Between these two, there are all sorts of perspectives. The question then becomes “where are the lines of orthodoxy?” And further, where is someone on that spectrum who calls himself or herself “complementarian” or “egalitarian?” What theology is the foundation for those beliefs? And how are they applied in each relationship, each home?
For example, Voddie Baucham, who believes women are not biblically allowed to run for public office and says men are to be “prophet, priest, and king” in their homes, calls himself complementarian. Stacy McDonald, who believes there is only one single “role” for women, that is, to be homemakers, calls herself complementarian.
Geoffrey Botkin whose daughters penned So Much More, a treatise on stay-at-home daughterhood, teaches that only men are given a calling and that women must work toward the callings of their fathers or husbands, would most likely call himself complementarian.
John Piper calls for a “masculine church” and drafted the first document that used the word “complementarian.” It all depends on who is using the words. And, as Doug Phillips himself has often said, “he who defines wins.”
In my first series of podcasts I described myself as complementarian because I do believe men and women are different and do complement each other. And in the truest meaning of the word, they have differing roles. (For example, only a woman can be a mother.) However, the way the word is now used is troubling to me so I no longer use it to describe myself. For the record, I also do not label myself an egalitarian. I reside somewhere in “the normal middle.”
At one time I can remember reading articles from the Council on Biblical Manhood and Womanhood that were edifying; now their website is a scary place if you are a woman. I remember reading articles there by James Boice and being so blessed by what he said about women using their gifts. He did not call for women to be pastors but he didn’t have a problem with women using their teaching and speaking gifts in the church. There also used to be an emphasis on women and where they were needed in the church. That discussion has shifted to listing all the things women cannot do outside of working in the nursery and putting on potlucks.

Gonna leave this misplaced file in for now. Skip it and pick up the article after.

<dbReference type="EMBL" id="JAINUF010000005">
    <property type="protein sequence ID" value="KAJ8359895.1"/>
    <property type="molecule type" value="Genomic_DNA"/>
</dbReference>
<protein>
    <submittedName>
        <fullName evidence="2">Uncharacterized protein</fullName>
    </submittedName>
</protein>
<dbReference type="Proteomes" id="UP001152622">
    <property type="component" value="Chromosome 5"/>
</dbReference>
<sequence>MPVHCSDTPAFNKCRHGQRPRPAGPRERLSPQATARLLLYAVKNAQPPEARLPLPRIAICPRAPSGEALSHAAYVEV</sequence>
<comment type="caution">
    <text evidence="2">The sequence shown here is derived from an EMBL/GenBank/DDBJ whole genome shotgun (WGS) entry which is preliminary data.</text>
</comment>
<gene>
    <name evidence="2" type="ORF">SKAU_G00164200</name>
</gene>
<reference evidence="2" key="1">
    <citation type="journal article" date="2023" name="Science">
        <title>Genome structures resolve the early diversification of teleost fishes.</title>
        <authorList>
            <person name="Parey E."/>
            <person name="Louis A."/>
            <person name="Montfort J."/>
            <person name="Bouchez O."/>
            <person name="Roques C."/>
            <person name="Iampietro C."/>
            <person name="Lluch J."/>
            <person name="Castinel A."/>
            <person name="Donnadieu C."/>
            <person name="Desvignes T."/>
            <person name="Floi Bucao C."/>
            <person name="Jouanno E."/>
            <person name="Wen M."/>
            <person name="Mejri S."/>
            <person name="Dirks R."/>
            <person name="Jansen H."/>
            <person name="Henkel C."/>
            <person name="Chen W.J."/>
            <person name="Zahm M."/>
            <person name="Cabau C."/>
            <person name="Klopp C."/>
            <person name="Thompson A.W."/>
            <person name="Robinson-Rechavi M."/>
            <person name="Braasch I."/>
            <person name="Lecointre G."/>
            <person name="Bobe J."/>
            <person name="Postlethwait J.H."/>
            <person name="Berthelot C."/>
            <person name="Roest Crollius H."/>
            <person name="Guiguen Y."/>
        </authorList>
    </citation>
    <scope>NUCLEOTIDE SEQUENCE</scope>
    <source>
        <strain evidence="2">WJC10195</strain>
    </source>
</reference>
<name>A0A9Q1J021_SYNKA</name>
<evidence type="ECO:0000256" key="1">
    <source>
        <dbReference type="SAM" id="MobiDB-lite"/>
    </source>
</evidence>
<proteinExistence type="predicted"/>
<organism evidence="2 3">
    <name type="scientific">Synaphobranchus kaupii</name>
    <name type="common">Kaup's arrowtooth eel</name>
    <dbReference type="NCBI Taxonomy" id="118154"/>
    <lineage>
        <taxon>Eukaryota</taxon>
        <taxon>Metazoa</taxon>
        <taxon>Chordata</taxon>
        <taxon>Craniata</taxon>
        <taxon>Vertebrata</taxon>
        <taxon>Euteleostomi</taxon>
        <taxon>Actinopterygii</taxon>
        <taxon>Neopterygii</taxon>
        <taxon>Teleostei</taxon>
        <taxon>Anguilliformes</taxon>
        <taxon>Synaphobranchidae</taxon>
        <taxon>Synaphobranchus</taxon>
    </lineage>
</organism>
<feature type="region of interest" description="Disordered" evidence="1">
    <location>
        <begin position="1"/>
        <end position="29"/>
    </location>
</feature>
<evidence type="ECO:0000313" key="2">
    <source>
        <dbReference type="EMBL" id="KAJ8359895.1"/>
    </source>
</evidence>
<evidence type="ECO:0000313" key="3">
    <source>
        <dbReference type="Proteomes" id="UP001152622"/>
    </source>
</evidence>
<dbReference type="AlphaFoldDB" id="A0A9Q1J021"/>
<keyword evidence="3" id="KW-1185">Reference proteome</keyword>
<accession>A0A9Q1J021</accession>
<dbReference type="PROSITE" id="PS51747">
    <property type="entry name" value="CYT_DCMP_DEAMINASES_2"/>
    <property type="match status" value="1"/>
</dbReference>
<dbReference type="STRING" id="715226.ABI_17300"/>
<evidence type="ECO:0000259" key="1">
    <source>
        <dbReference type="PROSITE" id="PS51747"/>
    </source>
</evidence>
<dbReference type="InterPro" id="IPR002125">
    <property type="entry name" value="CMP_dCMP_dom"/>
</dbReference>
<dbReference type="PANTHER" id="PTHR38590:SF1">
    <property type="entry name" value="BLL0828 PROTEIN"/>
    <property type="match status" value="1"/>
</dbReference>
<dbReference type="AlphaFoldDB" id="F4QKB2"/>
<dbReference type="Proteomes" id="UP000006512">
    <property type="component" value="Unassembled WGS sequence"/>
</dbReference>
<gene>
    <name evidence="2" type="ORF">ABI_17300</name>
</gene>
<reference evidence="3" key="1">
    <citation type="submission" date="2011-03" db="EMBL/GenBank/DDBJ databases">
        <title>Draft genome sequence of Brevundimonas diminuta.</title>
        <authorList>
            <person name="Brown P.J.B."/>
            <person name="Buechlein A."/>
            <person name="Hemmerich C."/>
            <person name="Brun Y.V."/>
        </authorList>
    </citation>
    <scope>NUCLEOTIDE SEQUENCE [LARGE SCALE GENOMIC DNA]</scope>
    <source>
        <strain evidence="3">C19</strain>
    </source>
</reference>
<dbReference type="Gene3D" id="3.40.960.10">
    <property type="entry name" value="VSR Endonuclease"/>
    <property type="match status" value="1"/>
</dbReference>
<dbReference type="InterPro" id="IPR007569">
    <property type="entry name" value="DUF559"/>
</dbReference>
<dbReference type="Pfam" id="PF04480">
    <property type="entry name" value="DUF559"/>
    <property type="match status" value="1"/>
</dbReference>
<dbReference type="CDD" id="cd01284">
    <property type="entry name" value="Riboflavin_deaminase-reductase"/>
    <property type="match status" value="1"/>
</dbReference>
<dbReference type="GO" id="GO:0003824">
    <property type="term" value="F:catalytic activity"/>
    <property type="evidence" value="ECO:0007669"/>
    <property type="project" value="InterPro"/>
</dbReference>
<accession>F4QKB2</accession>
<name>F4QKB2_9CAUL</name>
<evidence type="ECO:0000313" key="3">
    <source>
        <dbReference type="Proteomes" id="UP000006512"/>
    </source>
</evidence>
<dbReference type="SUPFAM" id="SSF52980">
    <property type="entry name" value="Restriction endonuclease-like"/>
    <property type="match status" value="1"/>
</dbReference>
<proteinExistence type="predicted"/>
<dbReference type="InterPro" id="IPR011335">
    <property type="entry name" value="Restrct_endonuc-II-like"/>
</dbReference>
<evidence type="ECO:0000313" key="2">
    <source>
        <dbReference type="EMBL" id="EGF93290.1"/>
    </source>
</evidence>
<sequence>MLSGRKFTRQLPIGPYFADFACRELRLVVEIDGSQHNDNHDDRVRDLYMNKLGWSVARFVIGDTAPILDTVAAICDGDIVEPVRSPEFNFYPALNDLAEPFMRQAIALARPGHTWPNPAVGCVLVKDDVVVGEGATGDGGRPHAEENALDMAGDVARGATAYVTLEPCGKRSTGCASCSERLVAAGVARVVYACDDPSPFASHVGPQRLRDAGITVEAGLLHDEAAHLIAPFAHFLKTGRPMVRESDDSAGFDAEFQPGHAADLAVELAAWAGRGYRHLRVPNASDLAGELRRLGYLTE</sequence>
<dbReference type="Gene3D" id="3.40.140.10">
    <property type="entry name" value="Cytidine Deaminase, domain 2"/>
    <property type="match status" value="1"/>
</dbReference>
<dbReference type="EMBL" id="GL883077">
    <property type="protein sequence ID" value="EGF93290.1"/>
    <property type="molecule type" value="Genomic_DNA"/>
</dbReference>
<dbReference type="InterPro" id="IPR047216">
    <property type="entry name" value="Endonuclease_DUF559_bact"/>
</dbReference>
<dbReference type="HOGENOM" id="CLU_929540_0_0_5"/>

On a personal note, I am a great cook and am never happier than when I am feeding someone AND I love taking care of babies! But I also recognize other gifts the Lord has given me, some that fall outside of the currently acceptable ones in the patriarchy camps. I recognize those gifts in many women, including other very conservative women who are valued everywhere outside of the church. George Barna has even recently noted how many women are leaving the church and I cannot help but recognize that their departure coincides with the dramatic shift to the right toward patriocentricity that has happened through the influence of the homeschooling patriarchs.
Secondly, there has been much debate since last fall as to whether or not Doug Phillips’ behavior is a reflection of his beliefs and teachings on patriarchy. As absurd as it seems to me, many pastors and homeschoolers continue to defend these teachings, pointing out that adultery and abuse happen among many who do not hold patriocentric views. But here is what seems so strange to me: this perspective is coming from the same people who preach and teach because they hope and pray their teachings will take root in the lives of those they mentor and will have a profound influence on behavior! Their’s is double-minded thinking at its finest!
So, it is crucial that we examine the teachings of patriarchy and attitudes that are an organic by-product of being saturated in them.
Karen Campbell is a wife of 39 years, mom, grandmother, speaker, and author of The Joy of Relationship Homeschooling ~ when the one anothers come home. This article appeared on her blog, That Mom, and is used with permission.
[Editor’s note: One or more original URLs (links) referenced in this article are no longer valid; those links have been removed.]